The Department of Medical Ethics and Health Policy at the University of Pennsylvania will have our third Bioethics Boot Camp, a three-week intensive introduction to bioethics, on June 4-23, 2017.
Bioethics Boot Camp is designed for graduate students in philosophy, political theory, law and the social sciences.
At Bioethics Boot Camp, students
- Attend lectures by philosophers, social scientists, lawyers, physicians and medical researchers giving an overview of the interdisciplinary field of bioethics
- Have seminars exploring specific bioethics issues in depth
- Go on rounds in the hospital
- Get practical advice about publishing bioethics papers and pursuing a career in bioethics
- Are paired with a faculty mentor, who helps the student develop a bioethics research topic and write a publishable bioethics paper
Boot Camp participants will receive a $4,000 stipend & lodging at Penn.
Bioethics Boot Campers 2017
Emmalon Davis is a graduate student in the philosophy department at Indiana University, Bloomington. Her primary research areas are ethics and epistemology, especially where these intersect with feminist philosophy and philosophy of race. She is also interested in issues pertaining to gender and bioethics. Her research in these areas focuses on procreative ethics and raises questions more broadly about responsibility, autonomy, and the ethics of marketing products. Her recently published papers include “Typecasts, Tokens, and Spokespersons: A Case for Credibility Excess as Testimonial Injustice (Hypatia, 2016) and “What is it to Share Contraceptive Responsibility” (Topoi, 2015).
Tamryn Gray is a Ph.D. student at Johns Hopkins University. Her work explores a variety of issues intersecting nursing, ethics, and cancer research. Her primary research focuses on the complex nature of treatment decision-making for individuals with cancer and their decision partners from diagnosis through survivorship and end-of-life. She is particularly interested in the influence of bioethics, epistemology, socio-cultural politics and justice in healthcare, feminist philosophy, and patient-family factors on shared decision making around 1) utilization of experimental cancer therapies in clinical trials and 2) future fertility choices in women with cancer. Prior to doctoral studies, Tamryn practiced as a nurse clinician specializing in hematology/oncology, pediatrics, and bone marrow transplantation at Duke University Hospital. She simultaneously served on faculty at the University of NorthCarolina at Chapel Hill where she earned her BSN and MSN degrees.
Erica Preston-Roedder completed her PhD in philosophy at NYU in 2010 and a Masters of Science in Health Policy and Management at UNC-Chapel Hill in 2011. After her graduate studies, Dr. Preston-Roedder worked for five years at a North Carolina non-profit dedicated to quality improvement in hospitals. Serving first as a data analyst and later as director ofquality measurement, she shaped the data collection efforts for a variety of quality improvement projects, including multi-state projects to reduce hospital infections and readmission rates. She also worked with stakeholders on federal and state health policy issues. Dr. Preston-Roedder’s specific interests within bioethics include health policy,particularly questions of healthcare quality and health justice, as well as the application of contemporary feminist critiques to helathcare.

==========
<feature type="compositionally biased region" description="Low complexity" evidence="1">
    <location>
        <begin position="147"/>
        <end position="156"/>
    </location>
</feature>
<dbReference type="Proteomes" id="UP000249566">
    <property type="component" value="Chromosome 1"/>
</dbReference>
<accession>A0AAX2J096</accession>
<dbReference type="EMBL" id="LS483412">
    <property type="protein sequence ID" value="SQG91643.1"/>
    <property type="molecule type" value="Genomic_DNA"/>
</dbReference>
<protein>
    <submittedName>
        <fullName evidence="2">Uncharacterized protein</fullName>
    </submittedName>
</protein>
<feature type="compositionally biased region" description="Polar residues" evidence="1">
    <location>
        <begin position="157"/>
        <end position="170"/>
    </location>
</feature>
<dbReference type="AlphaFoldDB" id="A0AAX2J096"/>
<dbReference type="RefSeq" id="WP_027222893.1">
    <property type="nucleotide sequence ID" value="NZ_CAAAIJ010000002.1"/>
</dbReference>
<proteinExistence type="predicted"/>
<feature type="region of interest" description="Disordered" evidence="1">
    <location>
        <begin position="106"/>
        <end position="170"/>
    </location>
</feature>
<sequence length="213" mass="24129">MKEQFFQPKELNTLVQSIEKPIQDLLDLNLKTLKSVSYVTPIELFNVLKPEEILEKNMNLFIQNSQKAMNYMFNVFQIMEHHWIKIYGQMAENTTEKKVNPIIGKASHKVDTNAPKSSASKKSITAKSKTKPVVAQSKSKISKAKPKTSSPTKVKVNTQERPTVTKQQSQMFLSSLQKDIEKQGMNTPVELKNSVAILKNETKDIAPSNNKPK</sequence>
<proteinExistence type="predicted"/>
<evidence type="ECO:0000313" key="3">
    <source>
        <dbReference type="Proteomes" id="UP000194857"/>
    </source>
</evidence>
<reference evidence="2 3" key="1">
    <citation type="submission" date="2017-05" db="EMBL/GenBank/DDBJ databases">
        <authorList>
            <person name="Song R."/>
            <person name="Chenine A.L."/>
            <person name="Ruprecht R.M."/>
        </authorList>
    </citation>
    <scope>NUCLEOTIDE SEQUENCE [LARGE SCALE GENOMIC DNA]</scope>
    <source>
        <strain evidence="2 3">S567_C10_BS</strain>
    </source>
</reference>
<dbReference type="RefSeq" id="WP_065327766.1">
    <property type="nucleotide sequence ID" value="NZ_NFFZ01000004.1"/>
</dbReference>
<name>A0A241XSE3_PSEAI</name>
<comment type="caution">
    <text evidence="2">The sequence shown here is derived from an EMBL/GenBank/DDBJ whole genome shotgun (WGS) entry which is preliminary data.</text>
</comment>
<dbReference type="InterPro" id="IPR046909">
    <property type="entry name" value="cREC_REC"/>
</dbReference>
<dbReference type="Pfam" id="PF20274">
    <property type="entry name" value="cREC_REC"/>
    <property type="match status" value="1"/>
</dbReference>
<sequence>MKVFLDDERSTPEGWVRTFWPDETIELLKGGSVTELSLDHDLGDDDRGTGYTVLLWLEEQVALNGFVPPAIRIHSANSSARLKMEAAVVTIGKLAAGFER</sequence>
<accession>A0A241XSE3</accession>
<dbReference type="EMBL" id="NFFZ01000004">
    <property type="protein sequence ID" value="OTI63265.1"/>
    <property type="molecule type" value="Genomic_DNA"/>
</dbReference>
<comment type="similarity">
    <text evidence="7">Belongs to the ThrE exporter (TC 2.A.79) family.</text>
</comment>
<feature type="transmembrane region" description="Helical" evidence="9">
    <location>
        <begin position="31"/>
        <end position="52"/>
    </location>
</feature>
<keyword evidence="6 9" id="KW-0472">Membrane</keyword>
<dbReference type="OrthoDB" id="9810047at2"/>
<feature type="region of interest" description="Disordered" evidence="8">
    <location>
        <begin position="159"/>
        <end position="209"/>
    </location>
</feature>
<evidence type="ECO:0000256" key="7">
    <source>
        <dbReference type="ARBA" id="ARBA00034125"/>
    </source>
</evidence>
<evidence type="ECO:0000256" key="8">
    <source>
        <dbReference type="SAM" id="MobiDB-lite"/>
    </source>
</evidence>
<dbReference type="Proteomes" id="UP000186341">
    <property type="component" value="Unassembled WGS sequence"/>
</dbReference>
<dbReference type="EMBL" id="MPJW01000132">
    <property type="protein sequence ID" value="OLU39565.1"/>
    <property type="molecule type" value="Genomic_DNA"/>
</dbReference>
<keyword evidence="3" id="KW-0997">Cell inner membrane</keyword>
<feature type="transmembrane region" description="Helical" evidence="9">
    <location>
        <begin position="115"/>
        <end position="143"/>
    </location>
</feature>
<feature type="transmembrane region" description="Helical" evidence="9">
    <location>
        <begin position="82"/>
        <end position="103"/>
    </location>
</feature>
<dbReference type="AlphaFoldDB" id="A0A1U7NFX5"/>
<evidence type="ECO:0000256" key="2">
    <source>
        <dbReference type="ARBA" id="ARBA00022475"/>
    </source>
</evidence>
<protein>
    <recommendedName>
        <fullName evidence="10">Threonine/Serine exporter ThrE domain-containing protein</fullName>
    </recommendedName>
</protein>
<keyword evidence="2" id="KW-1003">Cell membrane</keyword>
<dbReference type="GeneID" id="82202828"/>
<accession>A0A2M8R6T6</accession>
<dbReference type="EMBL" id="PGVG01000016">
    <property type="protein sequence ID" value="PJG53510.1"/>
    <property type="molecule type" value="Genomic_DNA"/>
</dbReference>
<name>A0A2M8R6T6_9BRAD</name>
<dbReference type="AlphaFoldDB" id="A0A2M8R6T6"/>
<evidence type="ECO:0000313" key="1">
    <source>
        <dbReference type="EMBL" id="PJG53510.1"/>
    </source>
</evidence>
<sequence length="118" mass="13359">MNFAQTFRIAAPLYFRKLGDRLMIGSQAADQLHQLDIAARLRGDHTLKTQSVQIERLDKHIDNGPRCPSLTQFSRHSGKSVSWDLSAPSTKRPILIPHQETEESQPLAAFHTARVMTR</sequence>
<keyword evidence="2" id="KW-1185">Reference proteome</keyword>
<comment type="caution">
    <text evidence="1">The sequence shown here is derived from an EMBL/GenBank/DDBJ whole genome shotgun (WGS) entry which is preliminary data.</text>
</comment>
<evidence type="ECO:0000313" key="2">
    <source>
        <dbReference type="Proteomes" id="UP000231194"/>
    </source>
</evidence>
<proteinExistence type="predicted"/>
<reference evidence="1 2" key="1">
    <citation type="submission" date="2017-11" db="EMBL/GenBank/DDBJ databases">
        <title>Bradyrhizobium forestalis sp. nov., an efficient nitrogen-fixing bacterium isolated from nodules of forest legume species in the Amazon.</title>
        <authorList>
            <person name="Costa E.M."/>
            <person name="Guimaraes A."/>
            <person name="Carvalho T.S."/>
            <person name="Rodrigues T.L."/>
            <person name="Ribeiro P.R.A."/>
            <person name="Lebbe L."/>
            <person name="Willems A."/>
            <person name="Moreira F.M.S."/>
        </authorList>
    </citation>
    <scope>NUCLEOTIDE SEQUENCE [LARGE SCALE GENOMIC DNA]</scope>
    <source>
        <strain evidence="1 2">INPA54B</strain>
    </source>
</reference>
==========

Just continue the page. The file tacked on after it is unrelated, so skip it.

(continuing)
Guy Shalev is an anthropology PhD candidate at The University of North Carolina at Chapel Hill. His dissertation research considers the professional and political lives of Palestinian physicians in the Israeli public health system. He is interested in ‘medical neutrality’ as an ethical framework within which political subjectivities are formed and articulated in the medical sphere.
Eric Sampson is a Ph.D. student in philosophy at the University of North Carolina at Chapel Hill. His research has focused mostly on metaethics, but he also has interests in practical ethics, the philosophy of well-being, epistemology, and analytic philosophy of religion. He is interested in what (if anything) follows from the fact that, in all of these domains, there is widespread, intractable disagreement among both philosophers and non-philosophers. Recently, he’s been working on the question of how we’re rationally required (if we are) to revise our beliefs in the face of disagreement from people we judge to be just as intelligent, well-informed, and open-minded as we are.
Eli Shupe is a graduate student at Rutgers University, New Brunswick. Her research is in cognitive science and the philosophy of mind, with a focus on animal cognition. She has spent time as a visiting researcher at the Max Planck Institute for Evolutionary Anthropology and the Wolfgang Köhler Primate Research Centre. In her spare time, she enjoys solving crossword puzzles and teaching her cat to do tricks.